In response to the International Baccalaureate’s decision to cancel the 2020 exams for all IB Diploma candidates, TASIS IB Coordinator Howard Stickley has devised a plan to ensure that all second-year IB students continue to have an enriching educational experience this spring.
Upon the School’s return from its spring holiday on April 20, all second-year diploma candidates began working on four-week Passion Projects in place of the exam review period that would typically be ongoing at this time of year. The projects offer students a wide variety of dynamic learning opportunities and allow them to provide additional evidence of continued study for confirmation of university placements that in a typical year would be contingent upon scores on IB exams.
“The idea for the Passion Projects grew out of the notion that our IB Program has an important obligation to keep these second-year diploma candidates in contact with the School, their teachers, and their fellow students,” said Mr. Stickley, who is in the final stages of a distinguished 39-year career at TASIS. “Allowing them to pursue chosen subjects that they and their teachers have proposed provides these lifelong learners with powerful learning opportunities while giving IB teachers a chance to do something they have always wanted to do with their students but for which there was never time.”
Headmaster Christopher Nikoloff has returned to the classroom once again to lead a Theory of Knowledge (TOK) Passion Project that explores the epistemology behind the great ideas by which we judge nearly everything: truth, goodness, and beauty.
Incorporating input from their students, the School’s IB teachers proposed 40 different passion projects spread out over the IB’s six subject groups and three core elements. All first-year IB students who planned to take an exam this May must complete at least one project, and all second-year IB Diploma candidates must finish at least four subject projects and one core topic. Project proposals included the following:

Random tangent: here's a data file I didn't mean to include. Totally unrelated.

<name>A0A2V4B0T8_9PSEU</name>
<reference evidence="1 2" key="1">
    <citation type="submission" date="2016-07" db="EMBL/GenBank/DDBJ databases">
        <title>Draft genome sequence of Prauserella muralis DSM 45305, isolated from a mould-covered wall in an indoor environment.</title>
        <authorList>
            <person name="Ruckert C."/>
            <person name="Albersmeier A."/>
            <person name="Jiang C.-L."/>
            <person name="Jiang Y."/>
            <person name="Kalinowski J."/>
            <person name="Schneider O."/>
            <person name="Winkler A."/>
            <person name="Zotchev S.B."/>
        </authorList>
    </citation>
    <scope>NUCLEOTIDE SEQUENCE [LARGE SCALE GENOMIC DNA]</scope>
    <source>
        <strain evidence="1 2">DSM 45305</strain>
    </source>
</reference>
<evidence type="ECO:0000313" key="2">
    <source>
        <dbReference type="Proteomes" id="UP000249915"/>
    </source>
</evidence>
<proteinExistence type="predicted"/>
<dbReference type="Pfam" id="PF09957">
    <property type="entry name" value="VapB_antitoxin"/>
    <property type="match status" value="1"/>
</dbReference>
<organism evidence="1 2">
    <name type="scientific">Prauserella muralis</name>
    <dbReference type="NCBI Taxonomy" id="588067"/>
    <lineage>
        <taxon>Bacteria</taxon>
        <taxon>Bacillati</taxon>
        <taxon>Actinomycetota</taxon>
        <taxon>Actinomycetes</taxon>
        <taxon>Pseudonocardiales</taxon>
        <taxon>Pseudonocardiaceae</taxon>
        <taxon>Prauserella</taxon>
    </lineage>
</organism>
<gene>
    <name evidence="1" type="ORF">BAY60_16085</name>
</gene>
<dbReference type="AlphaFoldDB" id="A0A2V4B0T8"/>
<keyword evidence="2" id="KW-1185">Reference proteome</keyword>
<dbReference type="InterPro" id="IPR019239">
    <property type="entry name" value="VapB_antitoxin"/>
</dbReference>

- Studies in Language and Literature: Complete a Harvard University course that explores acts of storytelling in Shakespeare’s Othello alongside world-class artists who interpret Othello’s story in new forms and contexts today.
- Language Acquisition: Watch, compare, and contrast two films while looking at English idioms and the themes of identity and social organization.
- Individuals and Societies: Complete a Babson College startup operations course that examines the real-world operational challenges and execution risks associated with getting a new venture started.
- Sciences: Complete a Harvard University course that examines the health effects of climate change and discusses what we can do to reduce the damage caused by global warming.
- Mathematics: Work through an online course in game theory together and have regular group discussions guided by the IB teacher.
- The Arts: Create a video sketchbook in which each week students are challenged to record a video of a specific length with specific boundaries for framing, movement, action, and editing.
- Core (TOK/CAS): Complete modules from an extensive online program that presents global issues such as world poverty, animal welfare, and possible future catastrophes with an eye toward answering the question, What’s the best way for me to improve the world?
Mr. Eric White’s IB Economics HL class is studying the theory of the firm and imperfect competition, specifically covering the market structures of monopolies, oligopolies, and monopolistic competition.
Mr. Stickley noted that some seniors have chosen to go beyond the five required projects. “One student who plans to study Medicine at university signed up for two HL Math projects; a TOK seminar on Truth, Goodness and Beauty; and projects on Microeconomics, Medicine, Neurobiology, and Medical Chemistry,” he said.
As students progress through their projects, they add descriptions, evidence, and reflections to their Creativity, Activity, Service (CAS) journals through ManageBac, a planning, assessment, and reporting platform. IB teachers monitor the journal entries and schedule virtual classroom sessions for each project group they lead. All Passion Projects must be completed by May 15.